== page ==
So we all know I can appreciate down-tempo music – whether it be indie, songwriter, Americana and yes even electronic. When I get my hands on something good, whether it be by an suggestion from a friend, artist submission or found on another blog I will most likely latch on for keeps and try to pass it on to you readers. I have found another keeper in the Country-Americana crooner Jeff Zentner and his previous album “Hymns for the Darkness” and soon to be released “The Dying Days of Summer”.
A good place to start with this classic country balladeer is to visit Zentner’s MySpace page. I know that this is usually a good place to start for most artists, but I suggest it for more than sampling songs from his player or seeing his schedule of upcoming performances – the images and feel of the page. Packed with incredible photos, words and sounds that can only be considered what Zentner invokes; sounds of solitude made in long forgotten locations. These are dark, melancholic country ballads here folks – and I can honestly say they hit the mark. While many want diversity in an album in order to get a feel for an artist, it can leave you unaware of the true sound or an identity in general. This is the case with Zentner as you will know from the first listen, that his sound is to provide beautifully bleak soundscapes of Americana goodness. Think of a somber Ryan Adams with less piano mixed with Steve Earle without the anger.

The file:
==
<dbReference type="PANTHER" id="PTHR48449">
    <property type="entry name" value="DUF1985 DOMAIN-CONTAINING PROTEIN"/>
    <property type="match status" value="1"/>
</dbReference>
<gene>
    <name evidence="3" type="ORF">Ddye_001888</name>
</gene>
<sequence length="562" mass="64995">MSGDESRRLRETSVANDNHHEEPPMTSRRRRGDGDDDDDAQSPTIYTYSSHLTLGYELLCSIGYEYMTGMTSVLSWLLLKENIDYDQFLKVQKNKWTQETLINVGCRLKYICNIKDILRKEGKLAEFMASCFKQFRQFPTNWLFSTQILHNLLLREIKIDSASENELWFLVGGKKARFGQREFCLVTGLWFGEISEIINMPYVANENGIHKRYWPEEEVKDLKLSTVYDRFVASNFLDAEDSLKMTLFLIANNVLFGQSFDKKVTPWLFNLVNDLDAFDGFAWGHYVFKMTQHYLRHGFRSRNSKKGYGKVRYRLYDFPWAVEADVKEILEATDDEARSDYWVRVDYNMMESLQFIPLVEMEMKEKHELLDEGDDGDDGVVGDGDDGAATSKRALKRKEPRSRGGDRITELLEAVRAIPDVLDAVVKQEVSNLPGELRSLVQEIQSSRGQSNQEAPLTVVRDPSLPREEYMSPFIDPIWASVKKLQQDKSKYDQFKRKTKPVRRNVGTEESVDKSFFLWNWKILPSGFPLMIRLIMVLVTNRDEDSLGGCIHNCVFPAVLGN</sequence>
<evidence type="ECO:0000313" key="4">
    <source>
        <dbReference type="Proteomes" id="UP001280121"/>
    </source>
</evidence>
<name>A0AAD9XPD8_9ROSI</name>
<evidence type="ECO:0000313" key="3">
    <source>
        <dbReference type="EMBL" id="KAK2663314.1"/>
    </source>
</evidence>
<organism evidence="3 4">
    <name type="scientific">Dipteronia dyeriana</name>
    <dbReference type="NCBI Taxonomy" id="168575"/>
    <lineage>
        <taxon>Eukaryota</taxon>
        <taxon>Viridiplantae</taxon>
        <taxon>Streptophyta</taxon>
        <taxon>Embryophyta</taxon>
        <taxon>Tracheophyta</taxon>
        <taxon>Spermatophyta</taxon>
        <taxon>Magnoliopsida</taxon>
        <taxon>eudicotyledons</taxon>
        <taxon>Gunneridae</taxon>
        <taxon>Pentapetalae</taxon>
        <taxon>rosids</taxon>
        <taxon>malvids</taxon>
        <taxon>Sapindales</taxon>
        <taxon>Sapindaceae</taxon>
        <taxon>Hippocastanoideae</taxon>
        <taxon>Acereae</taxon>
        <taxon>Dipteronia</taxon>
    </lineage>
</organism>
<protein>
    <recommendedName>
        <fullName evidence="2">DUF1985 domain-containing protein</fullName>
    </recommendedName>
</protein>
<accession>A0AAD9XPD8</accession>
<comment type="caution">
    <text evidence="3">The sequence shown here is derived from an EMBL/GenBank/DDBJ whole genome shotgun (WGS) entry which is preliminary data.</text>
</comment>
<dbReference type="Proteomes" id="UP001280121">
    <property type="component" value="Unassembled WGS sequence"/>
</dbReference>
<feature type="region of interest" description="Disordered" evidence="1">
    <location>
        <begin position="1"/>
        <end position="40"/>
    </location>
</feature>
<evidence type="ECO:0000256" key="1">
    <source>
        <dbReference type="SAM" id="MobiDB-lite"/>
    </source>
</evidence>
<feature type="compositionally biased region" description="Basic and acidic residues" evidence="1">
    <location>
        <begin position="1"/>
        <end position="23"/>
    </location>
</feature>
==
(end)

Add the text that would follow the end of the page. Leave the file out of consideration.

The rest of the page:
Zentner is not just a single troubadour, he also has a gig with his band “Creech Holler“, who just so happen to have an album being released on Oct. 21st. The new album is called “The Shovel and the Gun” and if they hold true to their previous release, could be described as the rockin’ band version of Zentner’s solo persona.
You can pick up “Hymns for the Darkness” over at CD Baby or even visit iTunes for a copy. After this purchase, you can sit anxiously with me for the release of his next album “The Dying Days of Summer” that Jeff indicates will have a release in the next few months.
What better way to provide this introduction to Zentner, than the title tracks for both of these albums below -ain’t gettin’ better than that folks. Drink whiskey and listen with me, why don’t you?